Did the Bush Administration Lie or Make Mistakes About WMD Claims?

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  • Thread starter schwarzchildradius
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In summary, the conversation discusses whether the Bush administration's claims of WMD in Iraq were based on deliberate lies or faulty intelligence. Some argue that the administration lied to justify the war, while others believe they genuinely believed in the existence of WMD. The conversation also touches on the ongoing loss of American soldiers' lives in Iraq and the morality of the war.

Were false claims lies or mistakes?

  • LIES

    Votes: 8 80.0%
  • MISTAKES

    Votes: 2 20.0%

  • Total voters
    10
  • #1
schwarzchildradius
Were the Bush claims of WMD the result of deliberate fabrications of reality high up in the Bush 'cabal,' or were they based on shoddy work by the CIA and buttressed by Rumsfeld's assumptions?
 
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  • #2
They either lied to themselves, or they lied to us...which denotes a higher unworthiness for office?
 
  • #3
Greetings !
Originally posted by schwarzchildradius
Were the Bush claims of WMD the result of deliberate fabrications of reality high up in the Bush 'cabal,' or were they based on shoddy work by the CIA and buttressed by Rumsfeld's assumptions?
I do not see why would a person want to participate in this
poll as long as it includes only the above two answers
and thus clearly misleading and biased. If you want
to make an objective poll you should add the abvious
third possibility. Thanks.

Live long and prosper.
 
  • #4
The search isn't over, but if nothing does turn up, then I'll have to go with lies.

(Hope that something does turn up...)
 
  • #5
I do not see why would a person want to participate in this poll as long as it includes only the above two answers...
You're right, I thought about that a little later after posting.. if it should have 3 options - 1)lies, 2)mistakes, 3)everything Bush said is factually true, then the 3rd option is not as rigorous as the 1&2, because it has no possibility of being correct. Unless you're talking about a parallel universe or sth.

_____________
"Accept the result of a free election" --M.Gorbechev 1989
 
  • #6
3

(though that's not how I would word the 3rd option)
 
  • #7
I thought 3 was all of the above...

:wink: Only joking...
 
  • #8
I didn't vote. In a way, I agree if FZ if he means what I'm about to write below.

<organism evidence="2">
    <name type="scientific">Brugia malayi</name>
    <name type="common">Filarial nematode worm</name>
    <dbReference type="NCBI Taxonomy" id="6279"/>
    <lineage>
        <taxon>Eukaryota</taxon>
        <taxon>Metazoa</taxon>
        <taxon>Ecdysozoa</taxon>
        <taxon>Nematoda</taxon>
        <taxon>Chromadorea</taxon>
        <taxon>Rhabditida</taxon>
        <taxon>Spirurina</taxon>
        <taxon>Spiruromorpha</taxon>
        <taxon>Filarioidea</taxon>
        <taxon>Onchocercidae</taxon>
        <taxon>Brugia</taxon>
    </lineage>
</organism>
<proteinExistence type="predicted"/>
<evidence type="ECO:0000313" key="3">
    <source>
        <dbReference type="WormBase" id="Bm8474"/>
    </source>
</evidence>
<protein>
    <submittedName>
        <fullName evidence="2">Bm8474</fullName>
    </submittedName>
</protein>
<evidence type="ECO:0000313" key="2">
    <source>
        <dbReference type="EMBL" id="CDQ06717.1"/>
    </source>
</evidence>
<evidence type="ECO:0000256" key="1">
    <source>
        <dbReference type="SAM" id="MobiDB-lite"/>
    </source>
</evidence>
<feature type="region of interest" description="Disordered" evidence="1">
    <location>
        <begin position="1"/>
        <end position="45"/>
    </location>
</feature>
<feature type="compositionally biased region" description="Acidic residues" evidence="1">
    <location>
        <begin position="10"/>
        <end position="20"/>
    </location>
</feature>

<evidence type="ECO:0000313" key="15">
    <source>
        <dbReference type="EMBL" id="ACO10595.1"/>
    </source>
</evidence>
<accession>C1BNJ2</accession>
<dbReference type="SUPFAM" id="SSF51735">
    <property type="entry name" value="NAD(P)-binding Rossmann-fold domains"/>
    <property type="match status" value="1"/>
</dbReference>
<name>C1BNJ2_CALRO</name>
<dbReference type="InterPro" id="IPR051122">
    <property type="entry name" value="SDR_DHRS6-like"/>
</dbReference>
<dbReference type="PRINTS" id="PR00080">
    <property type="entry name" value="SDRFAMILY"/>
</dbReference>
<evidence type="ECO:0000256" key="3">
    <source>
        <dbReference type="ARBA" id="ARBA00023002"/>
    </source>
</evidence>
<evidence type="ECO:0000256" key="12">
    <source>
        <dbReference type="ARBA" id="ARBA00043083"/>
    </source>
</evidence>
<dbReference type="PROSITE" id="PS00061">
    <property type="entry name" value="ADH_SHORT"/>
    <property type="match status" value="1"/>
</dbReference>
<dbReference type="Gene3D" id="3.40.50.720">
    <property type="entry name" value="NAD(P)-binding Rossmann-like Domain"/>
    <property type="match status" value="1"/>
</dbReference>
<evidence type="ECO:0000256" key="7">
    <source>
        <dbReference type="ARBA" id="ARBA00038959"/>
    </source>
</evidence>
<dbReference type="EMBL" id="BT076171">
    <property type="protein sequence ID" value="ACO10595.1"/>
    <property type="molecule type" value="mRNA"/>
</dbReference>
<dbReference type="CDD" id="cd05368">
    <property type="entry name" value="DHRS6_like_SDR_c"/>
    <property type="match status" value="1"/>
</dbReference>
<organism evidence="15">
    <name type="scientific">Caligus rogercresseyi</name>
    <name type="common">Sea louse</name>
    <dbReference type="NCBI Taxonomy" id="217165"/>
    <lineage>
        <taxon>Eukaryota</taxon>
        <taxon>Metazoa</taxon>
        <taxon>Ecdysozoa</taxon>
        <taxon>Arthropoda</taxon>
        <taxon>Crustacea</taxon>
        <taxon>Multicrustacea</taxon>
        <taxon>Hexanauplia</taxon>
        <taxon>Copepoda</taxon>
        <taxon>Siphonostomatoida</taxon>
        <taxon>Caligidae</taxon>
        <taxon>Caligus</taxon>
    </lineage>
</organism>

The way I see it, the Bush Administration had an agenda and believed they were doing the right thing. They interpreted the data they were given to their advantage and flew with it regardless of how shabby the evidence may have been (I say because if they had strong evidence it would have been disclosed to the public and the UN). So in short, I believed they believed there were WMD's in Iraq, they lied to make it seem to be an urgent issue and to justify the war, but in the end I believe they would have made a mistake with the assumption that WMD's exist in Iraq.

Yes, the latter statement is a belief not a fact. Of course I'll retract it if and when WMD's have been found. It's just that I highly doubt it will be found at this point since we have not yet found significant evidence to suggest that it does exist.
 
  • #9
Okay, Russ, you word the 3rd option. Keep in mind that US soldiers are dying every day in Iraq.
 
  • #10
Anyone who thinks Bush has been giving us facts is *edited for Physics Forums guidelines against personal attacks*.
 
  • #11
Originally posted by schwarzchildradius
Okay, Russ, you word the 3rd option. Keep in mind that US soldiers are dying every day in Iraq.
And what, pray tell, does that fact have to do with Saddam and WMD? Misdirection?
 
  • #12
No, not misdirection, what is it? You're implying that the WMD witch hunt has nothing to do with US soldiers dying in Iraq. That's not what the president said! He said that Iraq was on the verge of destroying us with WMD and that we had an obligation to stop him. He might not have been lying, but then again, he was demonstratably lying about Iraq's nuclear weapons. Certainly it is possible that Saddam's cronies dumped VX into the Tigris & Euphrates on the eve of the invasion. But the nuclear weapons Bush spoke of never existed. The US soldiers are doing an excellent job in Iraq, given their predicament of having only a skeleton crew, abandoned by the air force and Navy, and being given an assignment of indeterminate length in a hostile country. How dare Bush and his apologists justify the continued loss of US soldiers' lives by instituting no less than a police state in Iraq. Let's look at how moral and honorable the Russians are compared to Bush.